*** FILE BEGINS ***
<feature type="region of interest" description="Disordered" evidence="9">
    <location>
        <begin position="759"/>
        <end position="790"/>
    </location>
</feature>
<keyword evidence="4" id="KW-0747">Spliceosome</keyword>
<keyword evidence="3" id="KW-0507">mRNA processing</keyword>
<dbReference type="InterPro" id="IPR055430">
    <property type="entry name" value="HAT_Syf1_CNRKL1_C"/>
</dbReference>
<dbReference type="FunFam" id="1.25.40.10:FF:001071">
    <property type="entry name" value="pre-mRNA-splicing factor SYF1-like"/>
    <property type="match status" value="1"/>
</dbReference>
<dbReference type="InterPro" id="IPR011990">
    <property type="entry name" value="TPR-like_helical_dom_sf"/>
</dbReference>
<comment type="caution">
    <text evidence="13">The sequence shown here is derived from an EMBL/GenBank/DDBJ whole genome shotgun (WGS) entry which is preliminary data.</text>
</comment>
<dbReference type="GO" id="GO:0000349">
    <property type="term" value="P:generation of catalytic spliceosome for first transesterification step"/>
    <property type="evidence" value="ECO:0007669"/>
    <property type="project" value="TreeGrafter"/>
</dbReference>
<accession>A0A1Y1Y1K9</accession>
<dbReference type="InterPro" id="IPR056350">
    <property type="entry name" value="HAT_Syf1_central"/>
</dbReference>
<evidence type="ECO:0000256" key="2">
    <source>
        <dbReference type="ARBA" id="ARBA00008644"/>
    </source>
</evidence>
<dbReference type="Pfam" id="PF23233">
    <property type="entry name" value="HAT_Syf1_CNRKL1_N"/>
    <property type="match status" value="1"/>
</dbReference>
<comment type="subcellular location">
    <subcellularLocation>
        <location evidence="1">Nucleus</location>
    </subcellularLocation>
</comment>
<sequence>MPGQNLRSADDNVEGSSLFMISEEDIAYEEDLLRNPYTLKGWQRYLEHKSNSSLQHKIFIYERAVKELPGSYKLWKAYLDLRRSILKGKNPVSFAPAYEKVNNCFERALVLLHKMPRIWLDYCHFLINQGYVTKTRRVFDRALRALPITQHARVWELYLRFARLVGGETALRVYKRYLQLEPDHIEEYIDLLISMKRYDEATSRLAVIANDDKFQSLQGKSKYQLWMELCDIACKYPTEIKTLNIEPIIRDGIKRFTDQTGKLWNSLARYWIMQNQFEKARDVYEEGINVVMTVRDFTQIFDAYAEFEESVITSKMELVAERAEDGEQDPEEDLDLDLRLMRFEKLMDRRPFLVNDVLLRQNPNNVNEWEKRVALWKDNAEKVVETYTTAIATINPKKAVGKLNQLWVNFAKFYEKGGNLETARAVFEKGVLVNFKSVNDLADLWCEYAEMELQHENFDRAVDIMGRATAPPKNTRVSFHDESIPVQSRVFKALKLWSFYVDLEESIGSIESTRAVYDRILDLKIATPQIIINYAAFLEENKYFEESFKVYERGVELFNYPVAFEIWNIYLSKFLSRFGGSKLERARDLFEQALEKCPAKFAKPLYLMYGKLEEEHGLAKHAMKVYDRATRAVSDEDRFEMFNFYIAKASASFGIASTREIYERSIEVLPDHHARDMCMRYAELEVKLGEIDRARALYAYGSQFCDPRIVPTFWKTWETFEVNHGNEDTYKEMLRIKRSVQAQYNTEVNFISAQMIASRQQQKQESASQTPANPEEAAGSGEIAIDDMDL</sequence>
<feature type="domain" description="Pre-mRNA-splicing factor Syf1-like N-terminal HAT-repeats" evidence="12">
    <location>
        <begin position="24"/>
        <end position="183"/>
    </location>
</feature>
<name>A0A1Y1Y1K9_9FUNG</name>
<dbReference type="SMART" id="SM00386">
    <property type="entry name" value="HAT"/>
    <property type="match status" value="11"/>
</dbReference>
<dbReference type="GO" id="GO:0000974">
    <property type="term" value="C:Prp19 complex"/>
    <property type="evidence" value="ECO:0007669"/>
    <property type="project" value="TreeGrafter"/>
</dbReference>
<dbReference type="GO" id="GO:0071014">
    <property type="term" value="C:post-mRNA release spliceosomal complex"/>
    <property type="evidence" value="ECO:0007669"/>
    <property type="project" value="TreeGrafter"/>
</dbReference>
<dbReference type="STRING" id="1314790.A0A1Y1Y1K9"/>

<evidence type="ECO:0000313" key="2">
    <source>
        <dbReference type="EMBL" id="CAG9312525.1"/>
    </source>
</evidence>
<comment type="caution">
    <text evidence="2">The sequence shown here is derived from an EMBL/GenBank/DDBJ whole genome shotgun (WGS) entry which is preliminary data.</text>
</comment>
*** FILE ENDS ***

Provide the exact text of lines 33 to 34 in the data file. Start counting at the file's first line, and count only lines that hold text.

        <dbReference type="ARBA" id="ARBA00008644"/>
    </source>